Smoked or plain, bacon contains plenty of high-quality protein, vitamins B1, B2, B3, B5, B6, and B12, selenium, phosphorus, iron, magnesium, zinc, and potassium.
Can You Undercook Bacon?
You can undercook bacon, but it’s unlikely because of how fast it cooks. With bacon being so thin, it only takes a few minutes in a frying pan to fully cook. If you’re cooking thick cuts, a raw center is more likely. So just add a couple of minutes to the cooking time.
Since bacon goes through a curing process involving salt, it isn’t as dangerous to eat raw as other pork cuts that aren’t cured.
How Do You Know When Bacon Is Fully Cooked?
Bacon only takes a few minutes to cook. For soft bacon, fry the strips in their own fat for 1 to 2 minutes on either side. This should turn them golden brown for you to know it’s ready.
For crispy bacon, fry for 2 to 3 minutes on either side and watch for a foamy bubbling on the bacon.
Why Can You Eat Raw Ham But Not Bacon?
You can eat ham without cooking because most of it isn’t actually raw, whether ham is smoked, salt cured, or baked, it’s considered pre-cooked. There are raw ham options, but the packaging clearly states that you need to cook it before consuming, just like raw bacon.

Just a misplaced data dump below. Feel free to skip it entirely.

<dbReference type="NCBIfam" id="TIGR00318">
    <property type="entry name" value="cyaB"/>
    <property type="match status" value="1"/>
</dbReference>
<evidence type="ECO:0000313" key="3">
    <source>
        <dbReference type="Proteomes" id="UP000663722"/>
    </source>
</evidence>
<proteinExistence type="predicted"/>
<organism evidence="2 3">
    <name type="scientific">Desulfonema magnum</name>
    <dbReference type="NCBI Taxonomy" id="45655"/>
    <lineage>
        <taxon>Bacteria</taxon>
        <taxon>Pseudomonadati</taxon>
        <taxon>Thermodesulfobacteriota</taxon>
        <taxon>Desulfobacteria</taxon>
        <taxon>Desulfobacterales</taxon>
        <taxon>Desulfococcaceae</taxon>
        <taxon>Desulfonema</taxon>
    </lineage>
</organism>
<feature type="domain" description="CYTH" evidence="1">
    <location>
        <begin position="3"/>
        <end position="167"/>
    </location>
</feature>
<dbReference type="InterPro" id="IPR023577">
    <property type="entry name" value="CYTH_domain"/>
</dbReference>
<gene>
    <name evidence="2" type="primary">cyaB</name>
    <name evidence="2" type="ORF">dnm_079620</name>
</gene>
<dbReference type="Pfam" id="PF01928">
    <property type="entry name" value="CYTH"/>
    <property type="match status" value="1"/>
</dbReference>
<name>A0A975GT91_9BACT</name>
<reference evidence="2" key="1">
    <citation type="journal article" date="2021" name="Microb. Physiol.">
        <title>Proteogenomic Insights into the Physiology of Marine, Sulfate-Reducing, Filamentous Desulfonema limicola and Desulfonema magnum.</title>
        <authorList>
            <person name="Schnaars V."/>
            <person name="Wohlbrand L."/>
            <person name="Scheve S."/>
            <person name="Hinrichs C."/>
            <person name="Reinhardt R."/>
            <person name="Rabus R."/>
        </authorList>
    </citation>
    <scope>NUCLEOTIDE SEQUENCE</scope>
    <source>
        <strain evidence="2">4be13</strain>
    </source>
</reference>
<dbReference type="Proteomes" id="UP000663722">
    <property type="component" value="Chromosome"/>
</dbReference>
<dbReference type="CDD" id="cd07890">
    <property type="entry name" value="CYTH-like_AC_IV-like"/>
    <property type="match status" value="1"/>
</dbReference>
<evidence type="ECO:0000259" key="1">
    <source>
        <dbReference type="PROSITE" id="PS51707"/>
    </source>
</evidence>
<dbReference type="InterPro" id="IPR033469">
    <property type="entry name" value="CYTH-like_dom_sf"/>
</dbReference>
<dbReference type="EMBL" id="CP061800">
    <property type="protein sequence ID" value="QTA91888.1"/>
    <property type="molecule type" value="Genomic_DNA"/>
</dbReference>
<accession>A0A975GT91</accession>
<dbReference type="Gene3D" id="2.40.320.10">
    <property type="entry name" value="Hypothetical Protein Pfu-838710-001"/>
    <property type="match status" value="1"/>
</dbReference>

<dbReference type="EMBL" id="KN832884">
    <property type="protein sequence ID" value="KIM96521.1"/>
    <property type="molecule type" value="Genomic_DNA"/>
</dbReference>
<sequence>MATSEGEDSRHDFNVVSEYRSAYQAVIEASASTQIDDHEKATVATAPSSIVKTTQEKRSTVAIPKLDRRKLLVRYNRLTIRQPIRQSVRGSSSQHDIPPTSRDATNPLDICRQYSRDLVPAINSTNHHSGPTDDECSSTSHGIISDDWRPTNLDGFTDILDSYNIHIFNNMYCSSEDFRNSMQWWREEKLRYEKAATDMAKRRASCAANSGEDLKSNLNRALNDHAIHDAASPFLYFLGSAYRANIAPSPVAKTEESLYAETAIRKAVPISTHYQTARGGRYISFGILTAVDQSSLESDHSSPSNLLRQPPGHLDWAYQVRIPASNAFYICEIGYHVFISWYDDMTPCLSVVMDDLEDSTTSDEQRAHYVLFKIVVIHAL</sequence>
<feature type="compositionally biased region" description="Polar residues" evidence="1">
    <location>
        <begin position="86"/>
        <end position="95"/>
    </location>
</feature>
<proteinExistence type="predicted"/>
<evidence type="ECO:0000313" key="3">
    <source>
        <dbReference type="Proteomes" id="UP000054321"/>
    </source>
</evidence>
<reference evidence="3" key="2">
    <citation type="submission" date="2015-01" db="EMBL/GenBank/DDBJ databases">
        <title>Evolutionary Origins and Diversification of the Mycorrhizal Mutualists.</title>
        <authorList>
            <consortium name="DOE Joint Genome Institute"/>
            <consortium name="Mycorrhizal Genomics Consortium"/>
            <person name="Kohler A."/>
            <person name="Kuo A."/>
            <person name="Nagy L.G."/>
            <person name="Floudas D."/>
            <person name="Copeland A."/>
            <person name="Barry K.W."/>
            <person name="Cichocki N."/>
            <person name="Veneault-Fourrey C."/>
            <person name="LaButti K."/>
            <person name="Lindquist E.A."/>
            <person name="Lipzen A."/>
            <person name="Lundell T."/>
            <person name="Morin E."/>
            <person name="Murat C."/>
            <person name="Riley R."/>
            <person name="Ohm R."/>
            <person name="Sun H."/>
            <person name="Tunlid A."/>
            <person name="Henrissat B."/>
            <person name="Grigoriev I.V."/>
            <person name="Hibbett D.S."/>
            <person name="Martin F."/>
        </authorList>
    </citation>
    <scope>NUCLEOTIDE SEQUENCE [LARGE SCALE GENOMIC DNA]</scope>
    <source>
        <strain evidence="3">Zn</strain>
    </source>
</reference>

Ham is smoked or cured to the extent where it is safe to consume. Bacon is smoked to add flavor and is only partially cooked when smoked.
Most smoked bacon is not ready for consumption. The curing and smoking of the bacon only partially cooks it. Eating any raw bacon increases the risk of contracting a bacterial disease. Check the cooking instructions on the packaging and follow them to ensure you cook your bacon adequately.
Smoked bacon lasts longer in the fridge because the smoke helps to reduce the bacteria in the meat and also slightly cooks it.
Bacon only takes a few minutes to cook. Soft bacon can be fried up within three minutes total, and crispy bacon only takes around six minutes. You’ll know that it’s cooked when it changes to a darker shade of brown. We call this the Maillard reaction.
Ham and other meats that don’t need to be cooked are smoked and cured to a higher extent compared to bacon.